The city of Denver, Colorado is suing the vape giant Juul, accusing them of marketing their products to teens. Juul is in some major legal trouble right now and Denver is hardly the only city that has filed a lawsuit against them. In the lawsuit against Juul, the city alleges that the controversial vaping company led to the extremely high rates of youth vaping, according to CPR News.
A new study found that one in five teens in Denver vape using an electronic cigarette. This is a very unsettling statistics for health officials. City attorney Kristin Bronson wants people to know that they take the issue of youth vaping incredibly seriously and will take drastic measures to bring a stop to it.
“We’re hoping to get the word out to our young people that vaping and e-cigarettes are not safe, they are not a healthy alternative, that there are serious health risks. They really need to stay away from these products. JUUL’s initial marketing was totally youth-oriented. Their marketing practices were deceptive about the potency of these pods, and nicotine addiction and kids.”
Greg Conley is the president of the American Vaping Association. He believes that this lawsuit on behalf of Denver and the other ones that have come before it won’t go very far. However, he did admit that Juul has made prior mistakes.
“JUUL absolutely made mistakes in their earliest days, but from reading the complaints filed in many of these lawsuits, the lawsuits appear to be frivolous and won’t survive very far into the litigation process,” he said.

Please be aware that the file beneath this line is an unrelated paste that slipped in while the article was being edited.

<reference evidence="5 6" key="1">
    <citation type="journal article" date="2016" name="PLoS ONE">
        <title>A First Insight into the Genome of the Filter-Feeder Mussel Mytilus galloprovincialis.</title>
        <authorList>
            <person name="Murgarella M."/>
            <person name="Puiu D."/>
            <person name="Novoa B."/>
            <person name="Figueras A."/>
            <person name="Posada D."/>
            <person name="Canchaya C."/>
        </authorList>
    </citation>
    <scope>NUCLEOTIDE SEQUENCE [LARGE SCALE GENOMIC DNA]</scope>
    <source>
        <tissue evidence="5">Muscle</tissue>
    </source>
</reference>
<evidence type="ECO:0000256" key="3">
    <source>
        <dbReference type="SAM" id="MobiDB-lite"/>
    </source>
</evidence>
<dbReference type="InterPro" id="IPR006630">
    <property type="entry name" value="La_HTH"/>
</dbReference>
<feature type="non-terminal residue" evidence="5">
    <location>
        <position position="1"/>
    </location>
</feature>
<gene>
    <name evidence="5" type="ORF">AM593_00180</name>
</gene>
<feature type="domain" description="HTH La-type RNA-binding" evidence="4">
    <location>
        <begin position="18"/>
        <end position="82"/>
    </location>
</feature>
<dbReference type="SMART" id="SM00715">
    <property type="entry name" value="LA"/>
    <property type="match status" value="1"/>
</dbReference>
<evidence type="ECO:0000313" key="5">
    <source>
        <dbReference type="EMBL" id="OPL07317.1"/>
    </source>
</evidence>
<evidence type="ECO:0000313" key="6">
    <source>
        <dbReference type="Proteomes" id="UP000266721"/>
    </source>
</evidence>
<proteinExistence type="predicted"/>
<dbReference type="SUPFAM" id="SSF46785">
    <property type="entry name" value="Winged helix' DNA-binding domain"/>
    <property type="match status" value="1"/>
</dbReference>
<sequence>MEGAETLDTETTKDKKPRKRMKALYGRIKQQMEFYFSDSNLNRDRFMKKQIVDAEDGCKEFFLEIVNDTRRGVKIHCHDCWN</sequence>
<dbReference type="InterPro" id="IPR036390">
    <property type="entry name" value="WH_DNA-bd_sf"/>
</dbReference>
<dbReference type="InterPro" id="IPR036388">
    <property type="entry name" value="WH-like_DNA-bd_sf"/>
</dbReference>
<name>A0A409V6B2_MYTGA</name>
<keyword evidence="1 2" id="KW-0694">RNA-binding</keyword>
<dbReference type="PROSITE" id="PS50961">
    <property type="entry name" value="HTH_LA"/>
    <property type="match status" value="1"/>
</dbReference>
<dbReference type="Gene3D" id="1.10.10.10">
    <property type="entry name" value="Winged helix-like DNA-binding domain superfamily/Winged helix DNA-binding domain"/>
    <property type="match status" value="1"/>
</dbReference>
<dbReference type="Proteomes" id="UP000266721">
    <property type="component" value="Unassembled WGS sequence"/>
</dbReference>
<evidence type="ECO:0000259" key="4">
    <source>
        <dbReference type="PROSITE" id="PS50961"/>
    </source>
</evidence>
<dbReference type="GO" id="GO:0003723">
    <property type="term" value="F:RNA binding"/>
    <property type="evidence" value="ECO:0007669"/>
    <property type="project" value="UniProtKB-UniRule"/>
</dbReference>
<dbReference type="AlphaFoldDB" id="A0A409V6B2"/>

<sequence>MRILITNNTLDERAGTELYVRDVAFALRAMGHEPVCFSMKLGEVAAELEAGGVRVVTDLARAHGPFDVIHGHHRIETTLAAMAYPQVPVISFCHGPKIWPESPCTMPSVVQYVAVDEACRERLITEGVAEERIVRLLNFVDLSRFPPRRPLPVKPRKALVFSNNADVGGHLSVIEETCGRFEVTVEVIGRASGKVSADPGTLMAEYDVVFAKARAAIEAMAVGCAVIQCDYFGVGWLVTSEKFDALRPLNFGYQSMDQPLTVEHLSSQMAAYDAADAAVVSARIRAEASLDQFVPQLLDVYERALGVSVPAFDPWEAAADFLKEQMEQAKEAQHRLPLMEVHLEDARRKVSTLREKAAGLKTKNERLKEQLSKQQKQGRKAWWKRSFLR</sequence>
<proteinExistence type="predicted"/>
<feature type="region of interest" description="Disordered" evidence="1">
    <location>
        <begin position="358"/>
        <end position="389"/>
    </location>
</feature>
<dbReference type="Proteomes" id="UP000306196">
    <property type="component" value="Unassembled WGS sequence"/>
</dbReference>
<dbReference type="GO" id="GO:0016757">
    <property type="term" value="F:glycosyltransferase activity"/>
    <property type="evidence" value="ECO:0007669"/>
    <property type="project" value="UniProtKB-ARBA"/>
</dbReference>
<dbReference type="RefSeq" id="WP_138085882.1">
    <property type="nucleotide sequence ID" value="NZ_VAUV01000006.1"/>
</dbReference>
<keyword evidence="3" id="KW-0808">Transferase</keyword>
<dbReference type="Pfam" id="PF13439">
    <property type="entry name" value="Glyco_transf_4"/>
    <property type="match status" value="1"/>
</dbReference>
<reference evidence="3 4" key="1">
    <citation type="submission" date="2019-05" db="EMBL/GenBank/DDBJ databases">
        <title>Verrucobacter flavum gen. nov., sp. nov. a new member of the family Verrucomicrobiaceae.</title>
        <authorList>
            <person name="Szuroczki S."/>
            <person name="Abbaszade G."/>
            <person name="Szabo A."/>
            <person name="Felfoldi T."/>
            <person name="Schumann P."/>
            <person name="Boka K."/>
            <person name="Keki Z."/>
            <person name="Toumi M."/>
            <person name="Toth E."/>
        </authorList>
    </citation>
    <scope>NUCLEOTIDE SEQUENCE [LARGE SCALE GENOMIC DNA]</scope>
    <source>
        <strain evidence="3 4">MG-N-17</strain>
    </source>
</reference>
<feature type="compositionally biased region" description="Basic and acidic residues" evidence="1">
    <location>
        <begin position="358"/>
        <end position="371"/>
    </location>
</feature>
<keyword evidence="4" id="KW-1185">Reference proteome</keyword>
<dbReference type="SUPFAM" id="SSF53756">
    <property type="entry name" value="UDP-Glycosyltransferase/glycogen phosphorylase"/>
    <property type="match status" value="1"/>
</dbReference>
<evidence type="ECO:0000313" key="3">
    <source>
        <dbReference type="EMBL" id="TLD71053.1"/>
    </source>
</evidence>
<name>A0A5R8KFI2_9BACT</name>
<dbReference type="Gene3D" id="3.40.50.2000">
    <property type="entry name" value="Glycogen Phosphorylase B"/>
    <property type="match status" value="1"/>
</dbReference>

We’ve dealt with this issue in my house. And if you think VAPING is old news… wait until you see what we found in one local school. TONIGHT at 6pm and 11pm. What was found.. what kids admit to us.. and the tricky ways they’re hiding vapes and Juul’s from us.@WLWT pic.twitter.com/g1HprLwDpN
— Sheree Paolello WLWT (@ShereeWLWT) November 4, 2019
The Juul is a small and slender vaping device, or electronic cigarette. It was initially thought to be intended to help adult, longtime smokers kick the habit by switching to a less dangerous alternative. However, the way the product was marketed and the sweet, fruity e-juice liquids that Juul offers appealed to young people. Before long, many students even as young as middle school were using the products and getting hooked on nicotine.
School officials are trying everything they can to keep these devices off school property. Some schools have even installed vaping sensors, as The Inquisitr previously reported. These sensors will immediately pick up on the particles released into the air when someone vapes. They can even be connected to security cameras to catch the culprit.
In a further effort to cut down on youth vaping, flavored vaping products have been banned nationally.